We believe that sales of re-possessed vessels along with the level of inventory of available boats will increase throughout 2018 and beyond. One person's financial misfortune can create opportunities for a prepared buyer. Here are a few things to consider.
- Most repo boats are sold as is, where is, with no warranty provided. Sometimes sellers will make sure the engines are running at the time of inspection but there are no guarantees after that. This may mean that you will be breaking out your towing membership card on the day of possession.
- Repo boats come in all grades of quality from pristine yachts to undesirable wrecks. Pictures rarely tell the true story as they can be older or sistership photos. If you live a long way from the boat we recommend hiring a marine surveyor to do a walk through before getting on that jet plane.
- Once the deal is sealed, most sellers want the vessel out of their hair immediately. That means arrangements for a haul out or a marina for berthing should be made in advance to avoid fees and delays.
- The selling prices usually reflect 85% of NADA or BUC valuations. Further discounts are expected to compensate for lack of history. Remember, most repo vessels have not had proper maintenance or upkeep which can add to the expense once the new owner starts playing "catch up".
- If you are considering an inspected vessel, be sure the paperwork is available. Do not expect the Coast Guard agencies to provide you with stability tests, certificates of inspection or other documentation. If the proper paperwork is not in order, you may have to spend a lot of time, money and sweat before you earn your first passenger dollar.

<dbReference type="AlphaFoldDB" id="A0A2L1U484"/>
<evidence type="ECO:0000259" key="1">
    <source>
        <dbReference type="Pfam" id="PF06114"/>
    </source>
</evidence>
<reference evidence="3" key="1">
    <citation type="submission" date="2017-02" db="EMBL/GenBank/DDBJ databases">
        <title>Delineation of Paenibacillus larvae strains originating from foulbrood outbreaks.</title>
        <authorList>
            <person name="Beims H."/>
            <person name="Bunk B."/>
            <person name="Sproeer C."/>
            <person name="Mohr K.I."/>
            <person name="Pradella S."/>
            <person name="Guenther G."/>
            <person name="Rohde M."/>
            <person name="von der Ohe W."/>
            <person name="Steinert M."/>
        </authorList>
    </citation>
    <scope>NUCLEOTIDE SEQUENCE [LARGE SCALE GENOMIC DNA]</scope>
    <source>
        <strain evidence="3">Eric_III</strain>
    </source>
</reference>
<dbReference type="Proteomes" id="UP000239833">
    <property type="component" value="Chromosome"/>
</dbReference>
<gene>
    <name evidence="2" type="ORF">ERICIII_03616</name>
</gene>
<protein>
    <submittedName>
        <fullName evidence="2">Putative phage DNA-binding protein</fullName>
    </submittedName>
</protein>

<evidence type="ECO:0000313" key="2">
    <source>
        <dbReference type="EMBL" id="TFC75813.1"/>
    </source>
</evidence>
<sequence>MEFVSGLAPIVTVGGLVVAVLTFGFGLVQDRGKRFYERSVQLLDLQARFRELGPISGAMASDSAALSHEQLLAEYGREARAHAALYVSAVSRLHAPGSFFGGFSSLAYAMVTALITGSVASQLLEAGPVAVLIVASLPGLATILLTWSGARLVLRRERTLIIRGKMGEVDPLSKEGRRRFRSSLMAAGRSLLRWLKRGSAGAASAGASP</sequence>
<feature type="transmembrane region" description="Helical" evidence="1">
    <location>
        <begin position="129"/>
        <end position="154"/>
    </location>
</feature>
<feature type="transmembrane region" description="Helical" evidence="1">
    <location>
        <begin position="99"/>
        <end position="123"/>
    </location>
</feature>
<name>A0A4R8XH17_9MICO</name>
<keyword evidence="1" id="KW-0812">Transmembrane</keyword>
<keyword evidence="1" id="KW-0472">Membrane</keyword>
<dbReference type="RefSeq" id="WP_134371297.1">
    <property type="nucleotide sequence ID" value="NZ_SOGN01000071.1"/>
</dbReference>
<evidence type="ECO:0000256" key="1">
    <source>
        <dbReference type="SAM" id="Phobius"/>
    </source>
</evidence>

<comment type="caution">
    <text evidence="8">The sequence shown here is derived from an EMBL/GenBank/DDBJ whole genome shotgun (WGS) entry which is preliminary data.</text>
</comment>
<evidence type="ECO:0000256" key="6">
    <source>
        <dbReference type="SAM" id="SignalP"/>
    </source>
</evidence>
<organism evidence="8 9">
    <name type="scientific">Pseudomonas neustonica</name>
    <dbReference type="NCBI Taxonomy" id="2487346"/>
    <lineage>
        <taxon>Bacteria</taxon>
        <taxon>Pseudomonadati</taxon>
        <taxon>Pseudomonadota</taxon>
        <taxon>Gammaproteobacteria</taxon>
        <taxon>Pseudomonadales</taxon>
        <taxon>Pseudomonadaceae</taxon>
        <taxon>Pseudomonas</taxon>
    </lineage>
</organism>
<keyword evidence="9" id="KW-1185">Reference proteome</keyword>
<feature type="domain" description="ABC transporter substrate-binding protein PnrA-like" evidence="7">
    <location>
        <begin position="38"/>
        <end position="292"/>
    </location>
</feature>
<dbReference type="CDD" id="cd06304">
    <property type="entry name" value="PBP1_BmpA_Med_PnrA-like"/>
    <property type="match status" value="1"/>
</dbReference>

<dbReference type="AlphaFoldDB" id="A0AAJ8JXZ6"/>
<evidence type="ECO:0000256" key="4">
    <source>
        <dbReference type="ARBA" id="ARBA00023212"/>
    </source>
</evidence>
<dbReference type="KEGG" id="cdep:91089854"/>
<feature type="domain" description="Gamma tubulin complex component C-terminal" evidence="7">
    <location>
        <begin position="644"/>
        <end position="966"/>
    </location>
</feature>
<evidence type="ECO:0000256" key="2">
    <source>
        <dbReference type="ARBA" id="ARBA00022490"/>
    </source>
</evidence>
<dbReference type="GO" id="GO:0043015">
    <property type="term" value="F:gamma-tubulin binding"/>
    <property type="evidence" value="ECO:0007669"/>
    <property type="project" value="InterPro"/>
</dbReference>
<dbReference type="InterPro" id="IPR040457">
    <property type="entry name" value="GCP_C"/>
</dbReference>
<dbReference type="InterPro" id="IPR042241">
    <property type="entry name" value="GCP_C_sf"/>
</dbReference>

- Not all repos are consensual transactions. Unhappy owners about to lose their boat have been known to chain prop shafts to pilings, rip out electronics or other vital systems before re-possession. Collateral repairs can add up into the thousands of dollars. Be prepared for that.
- Hire a good marine surveyor. This is your best bet to avoid a good deal becoming a horrible nightmare. The small cost that a surveyor charges will sometimes save thousands over the long haul.
- Bid low but don't be unreasonable. You can expect resistance from sellers when they see the "lowball" offer.
- Playing the repo game takes time. Expect delays in weeks rather than days when waiting for an answer on a bid. If you can't get the boat you want right away, keep looking. Make it fun even though it can be challenging. Do your homework and you just might find a very nice boat at a great price. Good luck.